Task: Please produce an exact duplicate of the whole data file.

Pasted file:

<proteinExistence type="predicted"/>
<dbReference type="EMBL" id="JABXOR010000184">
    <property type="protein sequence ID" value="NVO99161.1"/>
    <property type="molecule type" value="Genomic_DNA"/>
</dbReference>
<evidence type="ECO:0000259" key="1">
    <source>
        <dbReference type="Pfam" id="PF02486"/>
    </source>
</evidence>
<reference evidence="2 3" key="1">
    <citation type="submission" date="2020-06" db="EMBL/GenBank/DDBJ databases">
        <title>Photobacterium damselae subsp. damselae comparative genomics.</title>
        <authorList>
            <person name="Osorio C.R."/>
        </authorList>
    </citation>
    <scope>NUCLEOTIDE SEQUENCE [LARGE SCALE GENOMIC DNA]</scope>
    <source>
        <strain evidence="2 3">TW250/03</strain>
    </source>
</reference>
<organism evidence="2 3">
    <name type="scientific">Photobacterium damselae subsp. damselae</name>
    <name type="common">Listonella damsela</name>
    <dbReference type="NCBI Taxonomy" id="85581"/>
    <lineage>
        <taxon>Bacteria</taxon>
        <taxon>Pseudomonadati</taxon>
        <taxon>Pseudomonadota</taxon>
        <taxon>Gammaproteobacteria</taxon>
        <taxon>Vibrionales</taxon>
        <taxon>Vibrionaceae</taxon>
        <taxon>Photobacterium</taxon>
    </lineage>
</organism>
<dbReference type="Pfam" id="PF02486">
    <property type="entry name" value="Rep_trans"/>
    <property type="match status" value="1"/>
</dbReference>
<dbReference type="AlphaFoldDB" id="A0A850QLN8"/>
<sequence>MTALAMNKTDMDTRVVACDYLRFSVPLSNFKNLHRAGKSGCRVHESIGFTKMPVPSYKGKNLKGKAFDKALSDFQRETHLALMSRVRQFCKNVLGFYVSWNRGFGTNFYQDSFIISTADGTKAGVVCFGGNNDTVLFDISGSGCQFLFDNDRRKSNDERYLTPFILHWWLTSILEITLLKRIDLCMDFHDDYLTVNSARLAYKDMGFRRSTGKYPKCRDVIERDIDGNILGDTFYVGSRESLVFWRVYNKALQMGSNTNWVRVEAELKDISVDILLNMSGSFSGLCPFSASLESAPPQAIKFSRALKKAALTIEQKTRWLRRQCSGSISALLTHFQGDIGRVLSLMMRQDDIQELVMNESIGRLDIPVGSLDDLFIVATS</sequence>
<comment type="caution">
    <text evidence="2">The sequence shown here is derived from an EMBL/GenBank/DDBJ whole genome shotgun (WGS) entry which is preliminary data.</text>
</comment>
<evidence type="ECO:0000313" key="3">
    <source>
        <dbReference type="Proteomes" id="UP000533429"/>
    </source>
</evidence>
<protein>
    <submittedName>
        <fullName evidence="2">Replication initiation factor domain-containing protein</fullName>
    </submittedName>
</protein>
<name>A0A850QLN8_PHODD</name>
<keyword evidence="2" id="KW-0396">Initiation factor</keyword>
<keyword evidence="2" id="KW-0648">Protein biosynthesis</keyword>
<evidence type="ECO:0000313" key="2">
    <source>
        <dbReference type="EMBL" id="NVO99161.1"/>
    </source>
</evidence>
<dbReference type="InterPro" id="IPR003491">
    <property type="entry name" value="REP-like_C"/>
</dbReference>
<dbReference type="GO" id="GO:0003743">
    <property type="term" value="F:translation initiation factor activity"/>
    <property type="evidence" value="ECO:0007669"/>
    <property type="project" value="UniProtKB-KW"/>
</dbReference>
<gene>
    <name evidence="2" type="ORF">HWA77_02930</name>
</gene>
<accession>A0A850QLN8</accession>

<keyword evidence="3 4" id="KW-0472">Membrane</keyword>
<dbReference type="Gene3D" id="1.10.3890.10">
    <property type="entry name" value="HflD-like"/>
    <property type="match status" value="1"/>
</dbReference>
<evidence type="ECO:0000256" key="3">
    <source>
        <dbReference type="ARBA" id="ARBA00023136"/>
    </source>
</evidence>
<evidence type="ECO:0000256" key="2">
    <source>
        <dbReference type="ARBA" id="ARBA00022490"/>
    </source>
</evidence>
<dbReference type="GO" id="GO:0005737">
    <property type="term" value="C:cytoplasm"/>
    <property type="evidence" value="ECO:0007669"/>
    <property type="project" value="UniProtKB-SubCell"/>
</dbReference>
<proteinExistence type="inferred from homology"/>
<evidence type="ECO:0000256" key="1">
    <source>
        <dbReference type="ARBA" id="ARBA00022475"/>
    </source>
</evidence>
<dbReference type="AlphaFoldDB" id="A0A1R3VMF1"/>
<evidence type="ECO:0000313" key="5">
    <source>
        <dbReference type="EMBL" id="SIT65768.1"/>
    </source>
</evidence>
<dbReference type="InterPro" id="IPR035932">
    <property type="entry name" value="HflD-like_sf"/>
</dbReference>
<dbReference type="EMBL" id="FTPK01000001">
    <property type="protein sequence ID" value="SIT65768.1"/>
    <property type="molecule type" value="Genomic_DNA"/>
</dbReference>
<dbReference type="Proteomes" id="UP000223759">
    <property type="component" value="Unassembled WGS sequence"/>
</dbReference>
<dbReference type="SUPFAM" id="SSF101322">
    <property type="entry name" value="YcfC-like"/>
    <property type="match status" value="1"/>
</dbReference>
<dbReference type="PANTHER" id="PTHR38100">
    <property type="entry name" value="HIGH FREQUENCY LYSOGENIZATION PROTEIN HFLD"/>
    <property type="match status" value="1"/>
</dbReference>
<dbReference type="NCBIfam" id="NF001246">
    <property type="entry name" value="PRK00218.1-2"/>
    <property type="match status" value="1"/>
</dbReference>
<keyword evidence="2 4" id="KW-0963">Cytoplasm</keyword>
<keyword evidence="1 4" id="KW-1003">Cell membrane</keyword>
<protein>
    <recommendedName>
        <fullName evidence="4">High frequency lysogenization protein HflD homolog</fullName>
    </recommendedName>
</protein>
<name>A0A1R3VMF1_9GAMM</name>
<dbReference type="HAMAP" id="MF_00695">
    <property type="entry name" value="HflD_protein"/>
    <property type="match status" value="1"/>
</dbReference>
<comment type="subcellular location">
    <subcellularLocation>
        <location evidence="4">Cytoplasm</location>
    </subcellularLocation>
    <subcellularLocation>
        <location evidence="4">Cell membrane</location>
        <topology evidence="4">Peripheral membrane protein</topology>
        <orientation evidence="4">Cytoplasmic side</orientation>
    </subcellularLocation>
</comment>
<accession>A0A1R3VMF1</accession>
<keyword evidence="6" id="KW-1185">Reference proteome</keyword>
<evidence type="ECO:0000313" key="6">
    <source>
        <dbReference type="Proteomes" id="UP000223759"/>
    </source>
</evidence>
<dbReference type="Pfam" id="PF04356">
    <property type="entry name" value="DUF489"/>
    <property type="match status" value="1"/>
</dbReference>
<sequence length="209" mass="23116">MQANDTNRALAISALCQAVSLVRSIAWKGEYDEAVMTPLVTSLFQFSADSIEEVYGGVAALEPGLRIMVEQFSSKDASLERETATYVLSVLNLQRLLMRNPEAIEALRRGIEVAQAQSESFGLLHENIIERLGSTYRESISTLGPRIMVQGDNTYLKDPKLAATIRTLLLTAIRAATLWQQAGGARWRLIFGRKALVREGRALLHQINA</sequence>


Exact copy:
<proteinExistence type="predicted"/>
<dbReference type="EMBL" id="JABXOR010000184">
    <property type="protein sequence ID" value="NVO99161.1"/>
    <property type="molecule type" value="Genomic_DNA"/>
</dbReference>
<evidence type="ECO:0000259" key="1">
    <source>
        <dbReference type="Pfam" id="PF02486"/>
    </source>
</evidence>
<reference evidence="2 3" key="1">
    <citation type="submission" date="2020-06" db="EMBL/GenBank/DDBJ databases">
        <title>Photobacterium damselae subsp. damselae comparative genomics.</title>
        <authorList>
            <person name="Osorio C.R."/>
        </authorList>
    </citation>
    <scope>NUCLEOTIDE SEQUENCE [LARGE SCALE GENOMIC DNA]</scope>
    <source>
        <strain evidence="2 3">TW250/03</strain>
    </source>
</reference>
<organism evidence="2 3">
    <name type="scientific">Photobacterium damselae subsp. damselae</name>
    <name type="common">Listonella damsela</name>
    <dbReference type="NCBI Taxonomy" id="85581"/>
    <lineage>
        <taxon>Bacteria</taxon>
        <taxon>Pseudomonadati</taxon>
        <taxon>Pseudomonadota</taxon>
        <taxon>Gammaproteobacteria</taxon>
        <taxon>Vibrionales</taxon>
        <taxon>Vibrionaceae</taxon>
        <taxon>Photobacterium</taxon>
    </lineage>
</organism>
<dbReference type="Pfam" id="PF02486">
    <property type="entry name" value="Rep_trans"/>
    <property type="match status" value="1"/>
</dbReference>
<dbReference type="AlphaFoldDB" id="A0A850QLN8"/>
<sequence>MTALAMNKTDMDTRVVACDYLRFSVPLSNFKNLHRAGKSGCRVHESIGFTKMPVPSYKGKNLKGKAFDKALSDFQRETHLALMSRVRQFCKNVLGFYVSWNRGFGTNFYQDSFIISTADGTKAGVVCFGGNNDTVLFDISGSGCQFLFDNDRRKSNDERYLTPFILHWWLTSILEITLLKRIDLCMDFHDDYLTVNSARLAYKDMGFRRSTGKYPKCRDVIERDIDGNILGDTFYVGSRESLVFWRVYNKALQMGSNTNWVRVEAELKDISVDILLNMSGSFSGLCPFSASLESAPPQAIKFSRALKKAALTIEQKTRWLRRQCSGSISALLTHFQGDIGRVLSLMMRQDDIQELVMNESIGRLDIPVGSLDDLFIVATS</sequence>
<comment type="caution">
    <text evidence="2">The sequence shown here is derived from an EMBL/GenBank/DDBJ whole genome shotgun (WGS) entry which is preliminary data.</text>
</comment>
<evidence type="ECO:0000313" key="3">
    <source>
        <dbReference type="Proteomes" id="UP000533429"/>
    </source>
</evidence>
<protein>
    <submittedName>
        <fullName evidence="2">Replication initiation factor domain-containing protein</fullName>
    </submittedName>
</protein>
<name>A0A850QLN8_PHODD</name>
<keyword evidence="2" id="KW-0396">Initiation factor</keyword>
<keyword evidence="2" id="KW-0648">Protein biosynthesis</keyword>
<evidence type="ECO:0000313" key="2">
    <source>
        <dbReference type="EMBL" id="NVO99161.1"/>
    </source>
</evidence>
<dbReference type="InterPro" id="IPR003491">
    <property type="entry name" value="REP-like_C"/>
</dbReference>
<dbReference type="GO" id="GO:0003743">
    <property type="term" value="F:translation initiation factor activity"/>
    <property type="evidence" value="ECO:0007669"/>
    <property type="project" value="UniProtKB-KW"/>
</dbReference>
<gene>
    <name evidence="2" type="ORF">HWA77_02930</name>
</gene>
<accession>A0A850QLN8</accession>

<keyword evidence="3 4" id="KW-0472">Membrane</keyword>
<dbReference type="Gene3D" id="1.10.3890.10">
    <property type="entry name" value="HflD-like"/>
    <property type="match status" value="1"/>
</dbReference>
<evidence type="ECO:0000256" key="3">
    <source>
        <dbReference type="ARBA" id="ARBA00023136"/>
    </source>
</evidence>
<evidence type="ECO:0000256" key="2">
    <source>
        <dbReference type="ARBA" id="ARBA00022490"/>
    </source>
</evidence>
<dbReference type="GO" id="GO:0005737">
    <property type="term" value="C:cytoplasm"/>
    <property type="evidence" value="ECO:0007669"/>
    <property type="project" value="UniProtKB-SubCell"/>
</dbReference>
<proteinExistence type="inferred from homology"/>
<evidence type="ECO:0000256" key="1">
    <source>
        <dbReference type="ARBA" id="ARBA00022475"/>
    </source>
</evidence>
<dbReference type="AlphaFoldDB" id="A0A1R3VMF1"/>
<evidence type="ECO:0000313" key="5">
    <source>
        <dbReference type="EMBL" id="SIT65768.1"/>
    </source>
</evidence>
<dbReference type="InterPro" id="IPR035932">
    <property type="entry name" value="HflD-like_sf"/>
</dbReference>
<dbReference type="EMBL" id="FTPK01000001">
    <property type="protein sequence ID" value="SIT65768.1"/>
    <property type="molecule type" value="Genomic_DNA"/>
</dbReference>
<dbReference type="Proteomes" id="UP000223759">
    <property type="component" value="Unassembled WGS sequence"/>
</dbReference>
<dbReference type="SUPFAM" id="SSF101322">
    <property type="entry name" value="YcfC-like"/>
    <property type="match status" value="1"/>
</dbReference>
<dbReference type="PANTHER" id="PTHR38100">
    <property type="entry name" value="HIGH FREQUENCY LYSOGENIZATION PROTEIN HFLD"/>
    <property type="match status" value="1"/>
</dbReference>
<dbReference type="NCBIfam" id="NF001246">
    <property type="entry name" value="PRK00218.1-2"/>
    <property type="match status" value="1"/>
</dbReference>
<keyword evidence="2 4" id="KW-0963">Cytoplasm</keyword>
<keyword evidence="1 4" id="KW-1003">Cell membrane</keyword>
<protein>
    <recommendedName>
        <fullName evidence="4">High frequency lysogenization protein HflD homolog</fullName>
    </recommendedName>
</protein>
<name>A0A1R3VMF1_9GAMM</name>
<dbReference type="HAMAP" id="MF_00695">
    <property type="entry name" value="HflD_protein"/>
    <property type="match status" value="1"/>
</dbReference>
<comment type="subcellular location">
    <subcellularLocation>
        <location evidence="4">Cytoplasm</location>
    </subcellularLocation>
    <subcellularLocation>
        <location evidence="4">Cell membrane</location>
        <topology evidence="4">Peripheral membrane protein</topology>
        <orientation evidence="4">Cytoplasmic side</orientation>
    </subcellularLocation>
</comment>
<accession>A0A1R3VMF1</accession>
<keyword evidence="6" id="KW-1185">Reference proteome</keyword>
<evidence type="ECO:0000313" key="6">
    <source>
        <dbReference type="Proteomes" id="UP000223759"/>
    </source>
</evidence>
<dbReference type="Pfam" id="PF04356">
    <property type="entry name" value="DUF489"/>
    <property type="match status" value="1"/>
</dbReference>
<sequence length="209" mass="23116">MQANDTNRALAISALCQAVSLVRSIAWKGEYDEAVMTPLVTSLFQFSADSIEEVYGGVAALEPGLRIMVEQFSSKDASLERETATYVLSVLNLQRLLMRNPEAIEALRRGIEVAQAQSESFGLLHENIIERLGSTYRESISTLGPRIMVQGDNTYLKDPKLAATIRTLLLTAIRAATLWQQAGGARWRLIFGRKALVREGRALLHQINA</sequence>